TURLOCK -- Dan Hicks had the tools and he had the talent for Monday night's Destruction Derby at the Stanislaus County Fair.
And the Turlock resident had the right plan.
He ran his 1967 Chrysler Imperial conservatively early, then smashed his way to the championship victory -- and the $1,000 prize -- in front of a capacity crowd of 3,800 at the FoodMaxx Arena. It was the second derby win for Hicks, who also won in 1995.
"I played the waiting game," Hicks said. "A lot of us have been doing this for a while, and we're aware of each other out there. You take it easy early, then clobber each other late."
Hicks was one of three cars still running in the final minutes of the finals. He was joined by Denair's Tony Silveira and Turlock's Mark Cabral. They stalked each other, circling the smoking hulks of other cars in the heat, with Hicks and Silveira crashing together in a head-on collision just after the final siren sounded.
They both raised their hands to the crowd, then shook hands under an ovation.
Silveira pocketed $750 for second place. The top three drivers -- and five of the top seven placers -- drove Chrysler Imperials.
"They're the best cars out here," Hicks said. "The Buicks are pretty good, too, but the Imperial is the car you want in a derby."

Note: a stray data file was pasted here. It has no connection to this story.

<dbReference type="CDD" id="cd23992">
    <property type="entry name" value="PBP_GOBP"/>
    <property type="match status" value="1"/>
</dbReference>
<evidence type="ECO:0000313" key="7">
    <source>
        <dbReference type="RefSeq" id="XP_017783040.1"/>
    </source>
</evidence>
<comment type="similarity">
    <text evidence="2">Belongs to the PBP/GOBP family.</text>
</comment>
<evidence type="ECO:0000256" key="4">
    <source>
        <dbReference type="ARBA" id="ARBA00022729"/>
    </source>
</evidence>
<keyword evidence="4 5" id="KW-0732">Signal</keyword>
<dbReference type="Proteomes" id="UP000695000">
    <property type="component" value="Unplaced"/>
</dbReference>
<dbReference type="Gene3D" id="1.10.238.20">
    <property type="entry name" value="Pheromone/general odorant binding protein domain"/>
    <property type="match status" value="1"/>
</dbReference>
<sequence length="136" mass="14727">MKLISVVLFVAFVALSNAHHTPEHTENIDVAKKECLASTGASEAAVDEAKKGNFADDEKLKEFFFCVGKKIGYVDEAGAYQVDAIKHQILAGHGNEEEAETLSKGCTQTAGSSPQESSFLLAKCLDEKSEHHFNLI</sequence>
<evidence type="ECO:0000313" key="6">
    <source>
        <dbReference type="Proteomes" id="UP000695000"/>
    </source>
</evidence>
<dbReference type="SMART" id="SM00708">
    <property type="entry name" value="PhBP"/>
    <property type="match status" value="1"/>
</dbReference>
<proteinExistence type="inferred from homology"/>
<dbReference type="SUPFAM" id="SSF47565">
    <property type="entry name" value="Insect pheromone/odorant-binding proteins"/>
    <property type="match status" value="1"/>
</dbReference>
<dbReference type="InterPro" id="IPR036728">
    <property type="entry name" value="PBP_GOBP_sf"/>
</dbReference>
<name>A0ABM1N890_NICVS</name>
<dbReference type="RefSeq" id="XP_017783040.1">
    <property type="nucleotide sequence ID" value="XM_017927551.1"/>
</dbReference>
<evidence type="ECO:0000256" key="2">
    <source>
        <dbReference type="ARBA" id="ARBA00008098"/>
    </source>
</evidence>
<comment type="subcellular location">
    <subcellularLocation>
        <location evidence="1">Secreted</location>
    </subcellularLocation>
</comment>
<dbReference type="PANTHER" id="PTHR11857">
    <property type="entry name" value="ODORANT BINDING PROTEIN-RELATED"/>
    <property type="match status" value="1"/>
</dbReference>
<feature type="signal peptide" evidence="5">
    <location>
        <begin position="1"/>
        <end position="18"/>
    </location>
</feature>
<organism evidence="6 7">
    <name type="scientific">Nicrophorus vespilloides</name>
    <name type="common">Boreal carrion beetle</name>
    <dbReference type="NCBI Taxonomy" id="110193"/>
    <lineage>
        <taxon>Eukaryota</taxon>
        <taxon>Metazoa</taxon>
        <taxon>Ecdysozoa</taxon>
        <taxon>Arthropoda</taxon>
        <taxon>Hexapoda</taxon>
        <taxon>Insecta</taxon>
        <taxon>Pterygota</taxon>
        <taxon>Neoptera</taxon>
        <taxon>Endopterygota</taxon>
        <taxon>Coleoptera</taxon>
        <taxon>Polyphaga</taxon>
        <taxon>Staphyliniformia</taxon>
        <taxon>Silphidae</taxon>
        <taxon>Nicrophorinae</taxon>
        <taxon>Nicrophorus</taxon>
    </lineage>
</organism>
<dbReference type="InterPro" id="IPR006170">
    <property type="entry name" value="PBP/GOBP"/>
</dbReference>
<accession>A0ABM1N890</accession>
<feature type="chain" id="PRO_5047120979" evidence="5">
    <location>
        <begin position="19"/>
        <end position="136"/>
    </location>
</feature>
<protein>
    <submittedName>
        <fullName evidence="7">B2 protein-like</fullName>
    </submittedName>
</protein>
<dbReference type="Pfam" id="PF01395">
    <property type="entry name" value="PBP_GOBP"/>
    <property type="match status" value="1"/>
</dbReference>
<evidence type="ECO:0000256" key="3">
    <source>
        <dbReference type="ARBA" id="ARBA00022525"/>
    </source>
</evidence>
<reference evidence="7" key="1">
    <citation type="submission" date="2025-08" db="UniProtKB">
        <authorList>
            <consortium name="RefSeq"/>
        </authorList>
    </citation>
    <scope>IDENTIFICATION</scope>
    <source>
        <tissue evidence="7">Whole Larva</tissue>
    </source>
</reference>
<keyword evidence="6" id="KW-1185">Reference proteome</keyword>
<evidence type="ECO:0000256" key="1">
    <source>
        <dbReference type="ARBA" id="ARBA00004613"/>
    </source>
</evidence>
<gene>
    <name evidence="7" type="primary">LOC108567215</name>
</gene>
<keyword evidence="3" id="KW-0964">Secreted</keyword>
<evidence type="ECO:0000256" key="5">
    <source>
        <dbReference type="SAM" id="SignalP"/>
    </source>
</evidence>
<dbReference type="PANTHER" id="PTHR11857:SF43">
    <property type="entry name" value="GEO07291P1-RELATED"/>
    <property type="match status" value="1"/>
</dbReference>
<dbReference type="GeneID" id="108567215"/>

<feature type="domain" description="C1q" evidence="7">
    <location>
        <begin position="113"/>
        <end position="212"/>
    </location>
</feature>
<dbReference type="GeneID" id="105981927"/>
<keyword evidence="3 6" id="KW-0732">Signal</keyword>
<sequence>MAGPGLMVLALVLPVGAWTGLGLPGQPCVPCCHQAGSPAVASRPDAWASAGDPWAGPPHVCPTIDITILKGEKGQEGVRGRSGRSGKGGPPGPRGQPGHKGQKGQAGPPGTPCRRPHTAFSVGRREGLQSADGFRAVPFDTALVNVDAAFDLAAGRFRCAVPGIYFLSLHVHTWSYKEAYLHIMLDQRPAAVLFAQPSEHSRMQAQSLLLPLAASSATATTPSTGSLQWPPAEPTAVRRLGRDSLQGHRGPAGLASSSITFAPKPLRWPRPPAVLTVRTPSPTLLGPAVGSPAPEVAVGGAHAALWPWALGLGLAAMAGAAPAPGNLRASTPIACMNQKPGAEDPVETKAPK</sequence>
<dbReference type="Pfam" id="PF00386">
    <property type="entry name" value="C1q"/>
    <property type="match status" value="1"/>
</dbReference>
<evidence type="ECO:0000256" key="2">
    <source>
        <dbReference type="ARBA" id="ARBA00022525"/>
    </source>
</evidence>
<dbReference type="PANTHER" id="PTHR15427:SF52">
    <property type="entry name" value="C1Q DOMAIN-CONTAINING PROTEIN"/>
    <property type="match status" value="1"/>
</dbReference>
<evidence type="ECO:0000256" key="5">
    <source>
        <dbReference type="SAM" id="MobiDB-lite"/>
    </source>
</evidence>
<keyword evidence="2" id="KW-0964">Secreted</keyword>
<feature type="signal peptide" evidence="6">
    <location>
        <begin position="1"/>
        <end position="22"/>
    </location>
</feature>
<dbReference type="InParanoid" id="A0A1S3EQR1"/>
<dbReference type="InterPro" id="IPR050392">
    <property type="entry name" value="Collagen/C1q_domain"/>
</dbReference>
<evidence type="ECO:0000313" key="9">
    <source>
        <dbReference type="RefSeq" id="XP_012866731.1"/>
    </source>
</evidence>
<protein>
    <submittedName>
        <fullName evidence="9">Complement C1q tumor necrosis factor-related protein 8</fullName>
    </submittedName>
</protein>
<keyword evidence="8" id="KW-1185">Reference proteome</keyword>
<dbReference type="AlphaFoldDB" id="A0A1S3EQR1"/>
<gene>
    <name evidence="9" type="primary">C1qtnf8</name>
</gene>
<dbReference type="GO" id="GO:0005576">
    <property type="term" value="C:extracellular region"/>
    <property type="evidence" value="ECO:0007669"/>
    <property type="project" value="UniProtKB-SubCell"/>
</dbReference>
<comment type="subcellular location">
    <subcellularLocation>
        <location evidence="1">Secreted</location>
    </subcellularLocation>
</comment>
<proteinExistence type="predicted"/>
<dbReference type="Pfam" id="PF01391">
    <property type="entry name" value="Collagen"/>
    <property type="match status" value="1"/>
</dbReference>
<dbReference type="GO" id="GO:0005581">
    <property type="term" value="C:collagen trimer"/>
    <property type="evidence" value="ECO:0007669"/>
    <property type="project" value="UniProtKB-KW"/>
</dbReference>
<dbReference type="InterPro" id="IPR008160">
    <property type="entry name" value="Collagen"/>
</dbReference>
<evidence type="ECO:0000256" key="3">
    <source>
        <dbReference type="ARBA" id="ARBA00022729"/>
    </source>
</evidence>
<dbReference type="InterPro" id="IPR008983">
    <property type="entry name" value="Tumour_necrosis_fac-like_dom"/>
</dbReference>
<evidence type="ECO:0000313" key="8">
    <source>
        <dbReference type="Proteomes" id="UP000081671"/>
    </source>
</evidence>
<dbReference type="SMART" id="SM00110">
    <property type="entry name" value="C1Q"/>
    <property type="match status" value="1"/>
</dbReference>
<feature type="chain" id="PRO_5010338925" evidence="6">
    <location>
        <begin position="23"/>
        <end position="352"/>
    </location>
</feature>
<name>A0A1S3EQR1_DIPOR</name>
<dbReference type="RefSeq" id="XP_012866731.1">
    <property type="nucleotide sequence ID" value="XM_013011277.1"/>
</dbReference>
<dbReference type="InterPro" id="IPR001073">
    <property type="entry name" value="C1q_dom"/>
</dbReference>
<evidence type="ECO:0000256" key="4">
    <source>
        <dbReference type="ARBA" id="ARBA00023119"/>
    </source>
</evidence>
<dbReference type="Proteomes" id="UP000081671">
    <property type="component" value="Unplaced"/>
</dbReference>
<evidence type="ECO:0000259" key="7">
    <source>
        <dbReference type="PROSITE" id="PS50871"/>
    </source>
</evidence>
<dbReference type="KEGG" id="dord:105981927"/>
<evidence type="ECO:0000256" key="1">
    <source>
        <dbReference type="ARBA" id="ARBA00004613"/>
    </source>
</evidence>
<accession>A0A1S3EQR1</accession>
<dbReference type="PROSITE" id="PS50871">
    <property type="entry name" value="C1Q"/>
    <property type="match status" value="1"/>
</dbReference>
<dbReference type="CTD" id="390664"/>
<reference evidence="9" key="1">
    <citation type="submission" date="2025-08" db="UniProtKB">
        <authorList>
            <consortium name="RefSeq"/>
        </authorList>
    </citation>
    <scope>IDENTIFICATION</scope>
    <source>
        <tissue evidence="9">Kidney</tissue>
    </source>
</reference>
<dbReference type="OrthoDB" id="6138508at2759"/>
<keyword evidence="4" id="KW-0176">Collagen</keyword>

Silveira had a different plan than Hicks -- none.
"There's no strategy," he said. "You just hope to keep your car running and you hope to get a lot of luck out there."
This was Silveira's most successful derby in nine years at the Stanislaus County Fair. His red and gray Imperial was also voted the best-looking car.
"It's something we try to do every year -- make the car look good," he said. "Then we just smash it up."
While the championship heat of 20 cars had its moments, the three preliminary heats had most of the action. For those races in the early evening, everybody's car entered the arena in pristine condition. And every one of them left -- either under their own power or towed by one of the army of trucks -- with a rear end that looked like an accordion and a steaming radiator.
Before the finals, the pits behind the arena were filled with the symphony of sledgehammers and the glow of acetylene torches as crews tried to get cars back in working order.
In the second heat, Turlock's Chris Camp slammed into John Walter Bailey's Cordoba, rolling it onto its side and temporarily stopping the heat.
"It's happened to me before," Camp said. "I guess this time it was my turn to get somebody back."
In the third heat, Cabral rolled his car over when he hit the flattened trunk of Andy Dayton. His car rolled on top of the trunk, then slid to the side, putting Cabral's car on its side and ending the heat.
Westley's Keith Yamamoto was in his first derby, racing with his older brother Jason. Yamamoto didn't make it out of his heat, or the consolation heat, but he still had an experience.
Yamamoto, an all-District linebacker for Patterson High last fall, said he prefers the football collisions.
"Hitting somebody in a car is something, but I'd rather hit somebody on the football field," he said. "Plus, in the car, everything seems to break."
Bee staff writer Will DeBoard can be reached at email@example.com or call 578-2300.